Top positive review
20 people found this helpful
on 19 November 2002
I have read about a dozen of this lady's works, and this is one of the more chilling tales I have experienced. Everything about the characters is artificial bordering on unnatural. I found the cadence of the book slow, almost plodding, however taken as a complete tale the very opposite is the case.
A young girl Rita described as, "wrapped in tissue paper all her life", lives with two Aunts, with frequent visits from her, "Uncle". Those that have raised her live lives so bereft of anything worth mentioning, that their nurturing of this child into a young woman cannot produce a practically educated woman, much less a confident individual who is worldly wise. When Rita decides to step out with her peers to engage with young men, the participation from the mentioned relatives ranges from too little too late, to reprehensibly cruel.
The Uncle who is a butcher cannot abide blood when an assistant cuts himself. One Aunt has created a museum of her Mother's furniture and knickknacks inclusive of a severe portrait of the deceased that overlooks this memorial. While this could be called eccentric, the author elevates and darkens the obsession exponentially.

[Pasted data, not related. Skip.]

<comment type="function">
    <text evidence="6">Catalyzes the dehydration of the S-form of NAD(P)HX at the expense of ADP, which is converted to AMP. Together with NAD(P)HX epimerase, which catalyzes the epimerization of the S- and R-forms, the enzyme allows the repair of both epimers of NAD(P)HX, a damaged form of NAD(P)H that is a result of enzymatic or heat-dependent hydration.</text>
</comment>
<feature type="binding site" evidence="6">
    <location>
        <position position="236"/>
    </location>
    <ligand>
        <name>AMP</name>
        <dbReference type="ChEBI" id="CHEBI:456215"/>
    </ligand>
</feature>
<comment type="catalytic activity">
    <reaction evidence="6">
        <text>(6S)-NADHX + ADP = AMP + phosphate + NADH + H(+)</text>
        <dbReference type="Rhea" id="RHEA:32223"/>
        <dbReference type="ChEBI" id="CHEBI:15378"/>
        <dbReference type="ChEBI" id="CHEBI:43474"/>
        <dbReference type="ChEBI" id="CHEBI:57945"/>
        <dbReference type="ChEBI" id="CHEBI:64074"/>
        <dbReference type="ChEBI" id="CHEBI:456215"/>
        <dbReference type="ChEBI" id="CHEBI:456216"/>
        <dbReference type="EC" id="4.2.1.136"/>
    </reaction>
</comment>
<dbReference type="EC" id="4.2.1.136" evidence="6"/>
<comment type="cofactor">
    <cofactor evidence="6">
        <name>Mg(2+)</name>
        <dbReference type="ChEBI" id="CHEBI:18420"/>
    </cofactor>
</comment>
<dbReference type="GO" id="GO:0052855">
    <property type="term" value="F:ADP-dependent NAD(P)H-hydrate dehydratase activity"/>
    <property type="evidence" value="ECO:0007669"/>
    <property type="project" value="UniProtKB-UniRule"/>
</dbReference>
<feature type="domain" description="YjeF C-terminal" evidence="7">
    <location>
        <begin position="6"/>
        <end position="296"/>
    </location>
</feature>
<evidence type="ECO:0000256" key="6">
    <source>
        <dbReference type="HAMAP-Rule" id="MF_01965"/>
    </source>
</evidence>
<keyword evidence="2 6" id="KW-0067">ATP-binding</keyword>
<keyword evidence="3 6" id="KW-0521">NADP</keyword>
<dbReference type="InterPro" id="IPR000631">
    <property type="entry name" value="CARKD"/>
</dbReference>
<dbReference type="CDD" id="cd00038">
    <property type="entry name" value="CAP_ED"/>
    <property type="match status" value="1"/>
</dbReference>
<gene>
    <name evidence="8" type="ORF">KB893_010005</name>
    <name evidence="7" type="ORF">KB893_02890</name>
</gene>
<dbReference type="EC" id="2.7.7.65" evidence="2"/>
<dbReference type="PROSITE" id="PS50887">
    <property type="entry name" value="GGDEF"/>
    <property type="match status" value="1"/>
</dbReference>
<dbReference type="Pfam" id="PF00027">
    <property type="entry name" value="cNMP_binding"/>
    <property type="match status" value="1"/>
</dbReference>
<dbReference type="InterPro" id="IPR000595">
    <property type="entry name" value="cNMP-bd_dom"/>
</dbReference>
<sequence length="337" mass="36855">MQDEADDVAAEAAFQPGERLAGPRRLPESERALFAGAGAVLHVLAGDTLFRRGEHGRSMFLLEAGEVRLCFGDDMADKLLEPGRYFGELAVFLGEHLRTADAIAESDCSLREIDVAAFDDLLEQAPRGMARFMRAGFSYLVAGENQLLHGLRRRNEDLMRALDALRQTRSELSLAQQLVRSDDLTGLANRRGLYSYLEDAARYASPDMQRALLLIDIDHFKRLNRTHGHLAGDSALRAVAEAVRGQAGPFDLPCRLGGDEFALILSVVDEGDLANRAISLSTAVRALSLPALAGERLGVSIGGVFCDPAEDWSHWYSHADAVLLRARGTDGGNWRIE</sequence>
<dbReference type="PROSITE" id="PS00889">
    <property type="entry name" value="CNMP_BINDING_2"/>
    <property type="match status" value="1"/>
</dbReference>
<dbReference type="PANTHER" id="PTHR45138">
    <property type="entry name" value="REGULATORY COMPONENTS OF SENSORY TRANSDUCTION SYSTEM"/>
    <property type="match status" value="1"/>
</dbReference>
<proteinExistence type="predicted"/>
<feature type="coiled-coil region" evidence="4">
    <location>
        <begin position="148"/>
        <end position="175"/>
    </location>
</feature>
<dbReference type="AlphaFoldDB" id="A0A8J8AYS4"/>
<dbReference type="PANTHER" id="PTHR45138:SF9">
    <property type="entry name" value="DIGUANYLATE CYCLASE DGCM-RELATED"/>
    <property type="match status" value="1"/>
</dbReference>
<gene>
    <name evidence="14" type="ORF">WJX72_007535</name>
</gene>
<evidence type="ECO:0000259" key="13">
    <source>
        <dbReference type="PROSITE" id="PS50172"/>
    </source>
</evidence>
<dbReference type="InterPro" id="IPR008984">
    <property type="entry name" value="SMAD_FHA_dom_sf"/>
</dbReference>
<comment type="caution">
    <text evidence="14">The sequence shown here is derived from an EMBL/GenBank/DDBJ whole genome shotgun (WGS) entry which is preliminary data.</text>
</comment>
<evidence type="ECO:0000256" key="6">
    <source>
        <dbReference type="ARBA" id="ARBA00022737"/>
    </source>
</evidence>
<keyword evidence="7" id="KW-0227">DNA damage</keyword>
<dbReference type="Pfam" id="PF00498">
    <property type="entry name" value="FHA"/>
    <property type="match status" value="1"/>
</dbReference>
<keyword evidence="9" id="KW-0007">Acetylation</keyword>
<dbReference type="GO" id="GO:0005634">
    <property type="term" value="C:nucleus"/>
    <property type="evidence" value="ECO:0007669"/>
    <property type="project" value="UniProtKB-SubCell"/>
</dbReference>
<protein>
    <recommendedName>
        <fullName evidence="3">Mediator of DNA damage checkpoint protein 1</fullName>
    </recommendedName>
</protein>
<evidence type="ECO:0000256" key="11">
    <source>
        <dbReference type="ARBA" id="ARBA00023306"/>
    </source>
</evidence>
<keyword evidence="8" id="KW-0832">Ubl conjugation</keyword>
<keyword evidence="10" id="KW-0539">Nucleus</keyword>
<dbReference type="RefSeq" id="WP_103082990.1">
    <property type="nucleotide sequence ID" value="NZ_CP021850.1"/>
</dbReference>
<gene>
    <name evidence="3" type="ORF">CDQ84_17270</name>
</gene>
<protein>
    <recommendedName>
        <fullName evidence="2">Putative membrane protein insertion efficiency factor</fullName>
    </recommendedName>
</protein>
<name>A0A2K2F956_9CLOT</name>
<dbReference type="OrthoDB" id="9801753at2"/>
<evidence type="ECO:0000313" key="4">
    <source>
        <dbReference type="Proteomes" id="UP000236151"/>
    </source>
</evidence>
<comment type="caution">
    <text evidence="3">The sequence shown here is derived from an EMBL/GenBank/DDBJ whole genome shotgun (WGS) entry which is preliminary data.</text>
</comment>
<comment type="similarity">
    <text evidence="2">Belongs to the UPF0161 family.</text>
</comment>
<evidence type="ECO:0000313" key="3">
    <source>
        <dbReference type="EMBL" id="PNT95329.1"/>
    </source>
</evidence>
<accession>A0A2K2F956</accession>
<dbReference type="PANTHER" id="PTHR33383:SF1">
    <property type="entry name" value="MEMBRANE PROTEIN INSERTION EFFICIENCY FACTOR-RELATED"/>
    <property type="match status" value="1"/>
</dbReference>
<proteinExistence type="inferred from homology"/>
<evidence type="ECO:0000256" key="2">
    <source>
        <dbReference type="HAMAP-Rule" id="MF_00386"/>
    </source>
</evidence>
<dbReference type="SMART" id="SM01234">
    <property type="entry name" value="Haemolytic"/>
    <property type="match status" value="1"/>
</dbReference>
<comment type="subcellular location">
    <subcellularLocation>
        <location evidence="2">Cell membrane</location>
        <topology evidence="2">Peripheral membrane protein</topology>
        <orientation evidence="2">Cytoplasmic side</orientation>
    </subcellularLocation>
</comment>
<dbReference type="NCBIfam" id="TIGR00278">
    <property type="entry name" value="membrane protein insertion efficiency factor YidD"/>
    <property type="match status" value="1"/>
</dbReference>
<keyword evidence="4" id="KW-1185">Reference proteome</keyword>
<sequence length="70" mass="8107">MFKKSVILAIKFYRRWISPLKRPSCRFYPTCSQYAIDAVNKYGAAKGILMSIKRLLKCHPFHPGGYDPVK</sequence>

Nothing is positive in this view of World War II England. Even the American Soldiers are described as having but 3 faults; they are overpaid, oversexed, and over here. Even the cat that haunts this house has a name that is unprintable here, however the moniker is consistent with commentary on Catholics, Mongrel Americans, and others ad nauseum.
Ms. Bainbridge writes wonderful work that really needs to be read to the final page. She does not tip her hand, the ending is only predictable as the pages left become fewer, and only when she is ready does she deliver her sometimes-dramatic conclusion. In this event it is a bit like a hammer between the eyes.
Once again, "The Dressmaker", is another unique tale from this wonderfully diverse Author, and is well worth your time.